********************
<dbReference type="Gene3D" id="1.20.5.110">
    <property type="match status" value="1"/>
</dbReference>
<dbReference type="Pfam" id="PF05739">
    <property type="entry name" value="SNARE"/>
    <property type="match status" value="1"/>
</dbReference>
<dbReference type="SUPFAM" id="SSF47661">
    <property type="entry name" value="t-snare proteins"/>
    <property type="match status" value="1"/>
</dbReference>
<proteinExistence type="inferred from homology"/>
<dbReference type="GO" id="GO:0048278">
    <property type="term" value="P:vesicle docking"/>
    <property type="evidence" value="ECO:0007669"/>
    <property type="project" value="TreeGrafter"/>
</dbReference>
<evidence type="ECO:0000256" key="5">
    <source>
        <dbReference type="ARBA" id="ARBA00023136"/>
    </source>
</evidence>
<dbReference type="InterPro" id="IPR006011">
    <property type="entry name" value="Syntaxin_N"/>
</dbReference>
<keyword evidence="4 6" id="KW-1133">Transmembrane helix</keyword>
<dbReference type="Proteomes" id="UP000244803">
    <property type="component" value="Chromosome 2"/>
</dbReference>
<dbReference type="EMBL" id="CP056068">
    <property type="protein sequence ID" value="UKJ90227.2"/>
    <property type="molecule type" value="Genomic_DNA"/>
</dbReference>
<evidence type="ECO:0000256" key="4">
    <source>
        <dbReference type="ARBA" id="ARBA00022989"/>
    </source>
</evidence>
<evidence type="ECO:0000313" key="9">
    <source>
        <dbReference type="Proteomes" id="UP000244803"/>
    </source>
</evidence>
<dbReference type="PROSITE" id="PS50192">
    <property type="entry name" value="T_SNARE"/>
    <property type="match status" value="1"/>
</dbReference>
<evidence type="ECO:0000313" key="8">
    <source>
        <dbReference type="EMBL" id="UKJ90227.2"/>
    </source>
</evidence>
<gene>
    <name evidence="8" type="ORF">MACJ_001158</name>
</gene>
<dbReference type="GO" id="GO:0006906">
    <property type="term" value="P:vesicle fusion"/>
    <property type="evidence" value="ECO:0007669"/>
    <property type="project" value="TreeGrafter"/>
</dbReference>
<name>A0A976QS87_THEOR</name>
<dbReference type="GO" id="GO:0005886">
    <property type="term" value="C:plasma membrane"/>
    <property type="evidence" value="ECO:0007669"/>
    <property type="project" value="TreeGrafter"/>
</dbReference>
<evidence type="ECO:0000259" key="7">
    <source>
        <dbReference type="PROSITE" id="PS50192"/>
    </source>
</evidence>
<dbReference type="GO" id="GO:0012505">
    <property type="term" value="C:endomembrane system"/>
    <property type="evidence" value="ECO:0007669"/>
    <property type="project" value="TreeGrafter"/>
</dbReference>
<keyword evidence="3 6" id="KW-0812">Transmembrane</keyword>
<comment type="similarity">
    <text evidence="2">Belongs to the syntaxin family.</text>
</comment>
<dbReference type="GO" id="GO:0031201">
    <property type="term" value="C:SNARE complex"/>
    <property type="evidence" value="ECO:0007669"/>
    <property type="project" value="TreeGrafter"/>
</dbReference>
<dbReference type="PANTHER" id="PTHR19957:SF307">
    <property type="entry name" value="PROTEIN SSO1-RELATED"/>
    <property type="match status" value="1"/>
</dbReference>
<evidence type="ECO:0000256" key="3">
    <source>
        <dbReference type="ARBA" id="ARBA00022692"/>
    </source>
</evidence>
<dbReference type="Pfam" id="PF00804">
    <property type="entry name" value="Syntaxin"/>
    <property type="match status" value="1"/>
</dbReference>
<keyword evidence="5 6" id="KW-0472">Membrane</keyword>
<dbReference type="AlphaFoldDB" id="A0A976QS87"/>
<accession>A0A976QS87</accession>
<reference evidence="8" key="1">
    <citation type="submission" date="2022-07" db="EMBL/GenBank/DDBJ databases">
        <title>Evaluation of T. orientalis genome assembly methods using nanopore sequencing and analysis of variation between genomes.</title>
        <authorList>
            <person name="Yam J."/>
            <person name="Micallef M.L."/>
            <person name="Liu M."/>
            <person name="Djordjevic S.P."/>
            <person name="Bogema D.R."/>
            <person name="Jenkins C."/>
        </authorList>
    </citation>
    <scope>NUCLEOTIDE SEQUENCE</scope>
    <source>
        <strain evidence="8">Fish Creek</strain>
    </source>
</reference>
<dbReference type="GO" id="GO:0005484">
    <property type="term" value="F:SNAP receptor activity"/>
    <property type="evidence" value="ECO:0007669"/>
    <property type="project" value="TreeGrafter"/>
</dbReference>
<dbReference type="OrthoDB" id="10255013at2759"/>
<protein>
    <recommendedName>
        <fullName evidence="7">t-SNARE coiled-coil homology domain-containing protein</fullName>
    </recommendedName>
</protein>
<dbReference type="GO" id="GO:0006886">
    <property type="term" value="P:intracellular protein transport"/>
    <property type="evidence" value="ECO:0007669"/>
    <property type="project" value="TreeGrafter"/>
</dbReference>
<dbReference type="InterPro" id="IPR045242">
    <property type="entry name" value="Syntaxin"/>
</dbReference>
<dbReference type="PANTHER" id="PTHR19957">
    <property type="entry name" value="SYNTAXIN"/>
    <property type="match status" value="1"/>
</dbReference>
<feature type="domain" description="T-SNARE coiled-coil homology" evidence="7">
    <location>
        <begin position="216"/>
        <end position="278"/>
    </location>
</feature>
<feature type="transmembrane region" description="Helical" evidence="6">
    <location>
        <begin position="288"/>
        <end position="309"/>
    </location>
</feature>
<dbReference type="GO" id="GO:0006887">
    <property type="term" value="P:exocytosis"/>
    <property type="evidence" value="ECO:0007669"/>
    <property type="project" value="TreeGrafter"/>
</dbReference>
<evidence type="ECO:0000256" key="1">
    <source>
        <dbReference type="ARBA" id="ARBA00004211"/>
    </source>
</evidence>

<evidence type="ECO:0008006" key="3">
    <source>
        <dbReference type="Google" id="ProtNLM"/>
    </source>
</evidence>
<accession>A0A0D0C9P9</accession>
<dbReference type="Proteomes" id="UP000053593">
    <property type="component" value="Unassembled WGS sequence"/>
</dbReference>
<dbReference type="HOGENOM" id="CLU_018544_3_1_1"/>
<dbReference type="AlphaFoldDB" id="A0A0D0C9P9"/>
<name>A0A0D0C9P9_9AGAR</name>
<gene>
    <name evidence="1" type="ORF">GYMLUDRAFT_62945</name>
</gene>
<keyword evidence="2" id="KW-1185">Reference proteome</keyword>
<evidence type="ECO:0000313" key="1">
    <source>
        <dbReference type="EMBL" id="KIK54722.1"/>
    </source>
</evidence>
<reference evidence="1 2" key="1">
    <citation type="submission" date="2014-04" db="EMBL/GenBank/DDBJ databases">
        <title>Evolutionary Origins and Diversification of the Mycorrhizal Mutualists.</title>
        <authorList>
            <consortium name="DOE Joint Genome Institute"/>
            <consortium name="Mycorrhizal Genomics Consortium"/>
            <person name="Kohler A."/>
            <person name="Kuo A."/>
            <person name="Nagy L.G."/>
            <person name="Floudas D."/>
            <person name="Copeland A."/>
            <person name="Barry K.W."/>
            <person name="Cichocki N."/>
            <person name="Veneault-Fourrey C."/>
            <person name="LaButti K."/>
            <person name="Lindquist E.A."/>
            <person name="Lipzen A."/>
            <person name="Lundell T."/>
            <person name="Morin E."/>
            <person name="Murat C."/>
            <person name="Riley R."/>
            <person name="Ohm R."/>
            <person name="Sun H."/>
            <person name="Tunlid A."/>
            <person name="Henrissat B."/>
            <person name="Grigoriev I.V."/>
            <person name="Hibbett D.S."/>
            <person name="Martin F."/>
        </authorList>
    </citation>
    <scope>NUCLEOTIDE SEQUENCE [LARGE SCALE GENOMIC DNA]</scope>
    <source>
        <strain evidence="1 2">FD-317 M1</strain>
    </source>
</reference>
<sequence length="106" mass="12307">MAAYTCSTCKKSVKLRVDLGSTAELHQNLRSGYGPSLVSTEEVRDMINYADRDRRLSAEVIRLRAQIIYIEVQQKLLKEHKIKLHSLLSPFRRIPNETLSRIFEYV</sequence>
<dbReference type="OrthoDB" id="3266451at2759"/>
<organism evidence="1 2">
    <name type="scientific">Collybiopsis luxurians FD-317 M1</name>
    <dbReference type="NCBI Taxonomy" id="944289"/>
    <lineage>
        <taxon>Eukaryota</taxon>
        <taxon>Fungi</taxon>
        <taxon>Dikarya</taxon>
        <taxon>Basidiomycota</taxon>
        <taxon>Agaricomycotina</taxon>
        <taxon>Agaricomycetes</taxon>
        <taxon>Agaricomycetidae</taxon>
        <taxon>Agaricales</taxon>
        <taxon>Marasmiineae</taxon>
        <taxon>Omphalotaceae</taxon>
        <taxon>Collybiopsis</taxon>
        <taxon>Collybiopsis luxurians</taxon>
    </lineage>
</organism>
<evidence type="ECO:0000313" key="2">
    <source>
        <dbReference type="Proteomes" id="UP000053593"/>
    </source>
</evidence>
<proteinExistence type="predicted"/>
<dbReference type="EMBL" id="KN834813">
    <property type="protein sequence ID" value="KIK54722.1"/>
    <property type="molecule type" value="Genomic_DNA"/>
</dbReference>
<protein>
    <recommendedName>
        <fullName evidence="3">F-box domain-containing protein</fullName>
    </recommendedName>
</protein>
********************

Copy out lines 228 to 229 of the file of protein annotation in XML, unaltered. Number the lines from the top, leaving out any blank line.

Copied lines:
        <taxon>Dikarya</taxon>
        <taxon>Basidiomycota</taxon>